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Democrats push resolution ‘condemning’ GOP lawmaker for attendance at Jan. 6 rally

Call for investigation into Rep. Chris Miller’s actions that day

SPRINGFIELD — Nearly three dozen Democratic members of the Illinois House of Representatives signed onto a resolution Monday to “condemn” a southern Illinois Republican lawmaker for attending a Jan. 6 rally in Washington, D.C. that preceded the violent riot at the U.S. Capitol.

House Resolution 132 also references a complaint filed Monday with Illinois Legislative Inspector General Carol Pope to investigate the actions of Rep. Chris Miller, of Oakland, on Jan. 6.

The Legislative Inspector General is responsible for investigating complaints of violations of any law, rule, or abuse of authority or other forms of misconduct by members of the General Assembly.

“Supporting and participating in insurrection against the government is way beyond the pale and violates our oath of office,” Rep. Bob Morgan, D-Deerfield, wrote in an email Tuesday to Capitol News Illinois. “The State of Illinois deserves to know what role Rep. Miller had in the riot of January 6 in Washington, D.C., and that is why I referred this matter to the Legislative Inspector General for proper investigation.”

Illinois Democratic County Chairs’ Association President Kristina Zahorik also submitted a complaint late last month to the Office of the Legislative Inspector General to investigate Miller’s actions on Jan. 6.

The House resolution was co-sponsored by 33 House Democrats as of Tuesday, including House Speaker Emanuel “Chris” Welch, of Hillside; Speaker Pro Tempore Jehan Gordon-Booth, of Peoria; and Majority Leader Greg Harris, of Chicago.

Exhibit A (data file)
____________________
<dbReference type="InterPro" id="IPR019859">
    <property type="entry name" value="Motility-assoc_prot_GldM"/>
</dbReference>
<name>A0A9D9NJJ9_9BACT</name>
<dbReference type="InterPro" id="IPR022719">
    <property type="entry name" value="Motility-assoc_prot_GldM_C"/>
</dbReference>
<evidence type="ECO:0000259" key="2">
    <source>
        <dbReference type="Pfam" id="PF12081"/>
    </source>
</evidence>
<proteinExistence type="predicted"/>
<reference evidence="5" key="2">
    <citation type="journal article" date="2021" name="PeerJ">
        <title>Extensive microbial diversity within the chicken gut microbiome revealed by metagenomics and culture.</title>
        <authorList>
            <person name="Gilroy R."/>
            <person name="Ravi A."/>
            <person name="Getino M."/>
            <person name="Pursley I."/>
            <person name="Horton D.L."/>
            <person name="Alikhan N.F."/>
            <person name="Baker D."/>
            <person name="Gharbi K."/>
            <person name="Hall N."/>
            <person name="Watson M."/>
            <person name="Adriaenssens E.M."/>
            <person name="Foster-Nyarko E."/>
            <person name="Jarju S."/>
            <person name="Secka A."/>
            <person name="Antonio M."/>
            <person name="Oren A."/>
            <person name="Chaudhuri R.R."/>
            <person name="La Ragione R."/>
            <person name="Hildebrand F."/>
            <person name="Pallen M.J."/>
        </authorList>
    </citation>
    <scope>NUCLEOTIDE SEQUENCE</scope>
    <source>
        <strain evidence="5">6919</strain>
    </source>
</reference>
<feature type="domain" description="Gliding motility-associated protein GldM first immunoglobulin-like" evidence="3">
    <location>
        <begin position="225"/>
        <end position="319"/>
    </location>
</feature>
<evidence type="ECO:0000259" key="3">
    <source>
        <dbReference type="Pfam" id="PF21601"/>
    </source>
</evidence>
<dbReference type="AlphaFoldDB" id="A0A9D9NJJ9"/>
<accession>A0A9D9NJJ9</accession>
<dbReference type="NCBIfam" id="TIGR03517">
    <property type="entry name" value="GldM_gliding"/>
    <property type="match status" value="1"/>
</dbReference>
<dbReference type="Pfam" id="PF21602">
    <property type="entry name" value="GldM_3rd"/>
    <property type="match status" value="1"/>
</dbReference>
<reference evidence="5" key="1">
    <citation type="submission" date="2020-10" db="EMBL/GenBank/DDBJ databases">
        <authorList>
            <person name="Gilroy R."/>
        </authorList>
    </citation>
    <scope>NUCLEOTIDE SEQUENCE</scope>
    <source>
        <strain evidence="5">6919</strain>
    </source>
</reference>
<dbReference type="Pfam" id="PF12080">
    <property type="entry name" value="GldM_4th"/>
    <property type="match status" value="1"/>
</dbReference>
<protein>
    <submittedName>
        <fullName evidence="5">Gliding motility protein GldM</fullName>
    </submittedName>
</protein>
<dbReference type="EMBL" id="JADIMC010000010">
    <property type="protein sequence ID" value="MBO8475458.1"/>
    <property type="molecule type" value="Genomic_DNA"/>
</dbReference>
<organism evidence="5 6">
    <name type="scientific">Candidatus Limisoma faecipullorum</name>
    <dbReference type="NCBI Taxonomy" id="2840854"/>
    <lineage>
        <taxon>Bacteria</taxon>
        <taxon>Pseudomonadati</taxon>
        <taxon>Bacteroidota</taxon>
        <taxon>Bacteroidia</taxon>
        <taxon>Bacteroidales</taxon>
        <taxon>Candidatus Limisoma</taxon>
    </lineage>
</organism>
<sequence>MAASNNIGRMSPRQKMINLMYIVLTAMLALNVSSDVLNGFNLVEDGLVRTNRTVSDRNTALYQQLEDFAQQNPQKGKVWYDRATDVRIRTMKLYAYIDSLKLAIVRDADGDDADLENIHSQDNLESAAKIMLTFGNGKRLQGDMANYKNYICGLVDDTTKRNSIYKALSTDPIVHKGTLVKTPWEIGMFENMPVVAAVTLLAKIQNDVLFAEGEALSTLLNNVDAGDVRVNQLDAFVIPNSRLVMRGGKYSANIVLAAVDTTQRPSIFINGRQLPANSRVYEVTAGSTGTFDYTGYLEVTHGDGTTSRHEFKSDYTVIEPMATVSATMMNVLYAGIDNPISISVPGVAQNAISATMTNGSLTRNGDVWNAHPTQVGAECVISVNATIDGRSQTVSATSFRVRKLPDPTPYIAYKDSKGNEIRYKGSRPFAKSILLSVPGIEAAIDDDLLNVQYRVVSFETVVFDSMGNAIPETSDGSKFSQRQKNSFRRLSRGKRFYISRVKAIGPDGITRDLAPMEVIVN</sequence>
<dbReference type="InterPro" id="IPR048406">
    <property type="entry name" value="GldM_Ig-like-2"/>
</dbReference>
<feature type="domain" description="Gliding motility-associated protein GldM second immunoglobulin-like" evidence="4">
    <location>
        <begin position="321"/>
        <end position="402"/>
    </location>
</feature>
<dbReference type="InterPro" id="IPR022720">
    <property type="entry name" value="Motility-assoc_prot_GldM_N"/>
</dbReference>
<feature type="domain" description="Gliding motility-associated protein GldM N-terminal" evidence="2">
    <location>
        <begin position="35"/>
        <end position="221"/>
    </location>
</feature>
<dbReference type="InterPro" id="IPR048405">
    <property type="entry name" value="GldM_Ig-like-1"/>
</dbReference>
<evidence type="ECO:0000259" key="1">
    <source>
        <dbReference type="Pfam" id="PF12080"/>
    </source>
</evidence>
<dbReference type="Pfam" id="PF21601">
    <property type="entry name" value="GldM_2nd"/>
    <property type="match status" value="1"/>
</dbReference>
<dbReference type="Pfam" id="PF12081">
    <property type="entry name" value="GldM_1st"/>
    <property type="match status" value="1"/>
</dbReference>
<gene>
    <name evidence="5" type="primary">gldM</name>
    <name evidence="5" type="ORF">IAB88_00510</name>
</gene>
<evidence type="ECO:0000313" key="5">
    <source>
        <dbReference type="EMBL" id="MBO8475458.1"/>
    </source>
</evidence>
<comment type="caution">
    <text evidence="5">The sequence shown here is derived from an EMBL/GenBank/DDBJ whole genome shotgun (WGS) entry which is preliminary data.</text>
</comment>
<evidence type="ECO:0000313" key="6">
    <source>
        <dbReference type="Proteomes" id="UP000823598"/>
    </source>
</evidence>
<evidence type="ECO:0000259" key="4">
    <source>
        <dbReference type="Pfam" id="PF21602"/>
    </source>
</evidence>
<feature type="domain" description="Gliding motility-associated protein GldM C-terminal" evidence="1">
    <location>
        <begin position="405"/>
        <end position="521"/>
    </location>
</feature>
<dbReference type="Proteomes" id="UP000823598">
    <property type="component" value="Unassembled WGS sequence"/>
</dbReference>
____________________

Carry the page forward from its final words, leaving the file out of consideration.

The resolution also criticizes Miller for allegedly adorning his truck with decal for an anti-government militia group, known as “The Three Percenters.”

The resolution and calls to investigate Miller are in response to the GOP lawmaker’s publicized attendance at the Jan. 6 rally where former President Donald Trump spoke before the crowd stormed the Capitol, resulting in five deaths.

In a video taken that day and posted on Facebook, Miller appears with the Washington Monument in the background and says he’s at the “Save America Rally” in Washington, D.C.

“I think it’s important to know we are engaged in a great cultural war to see which worldview will survive, whether we will remain a free people under free market capitalism or whether they will put us under the tyranny of socialism, communism and the dangerous Democrat terrorists that are trying to destroy our country,” Miller said in the video.

The video was preserved online, although Miller deleted his social media posts from that day.

Miller, 66, did not respond to requests for comment on Tuesday.

The House resolution claims that Miller violated his oaths to the U.S. and Illinois constitutions by “actively and publicly promoting the actions of an internationally recognized para-military hate group,” for having a decal representing The Three Percenters.

Miller has denied being a member of The Three Percenters, and stated he removed the sticker from his truck, according to news reports.

The resolution also claims Miller “through his continued actions and instigations, has created an environment that potentially threatens not only the sanctity of the Illinois General Assembly but also the safety of the members and their staff.”

Miller, who was first elected to the General Assembly in November 2018, serves House District 110, which covers a swath of southeastern Illinois and borders Indiana.

The third-generation farmer who raises cattle was reelected in November 2020.

His wife, U.S. Congresswoman Rep. Mary Miller (R-IL), also came under scrutiny when a video began circulating of the Congresswoman stating: “Hitler was right about one thing. He said, ‘Whoever has the youth has the future.’ Our children are being propagandized.”

Mary Miller later walked those comments back.

Capitol News Illinois is a nonprofit, nonpartisan news service covering state government and distributed to more than 400 newspapers statewide. It is funded primarily by the Illinois Press Foundation and the Robert R. McCormick Foundation.

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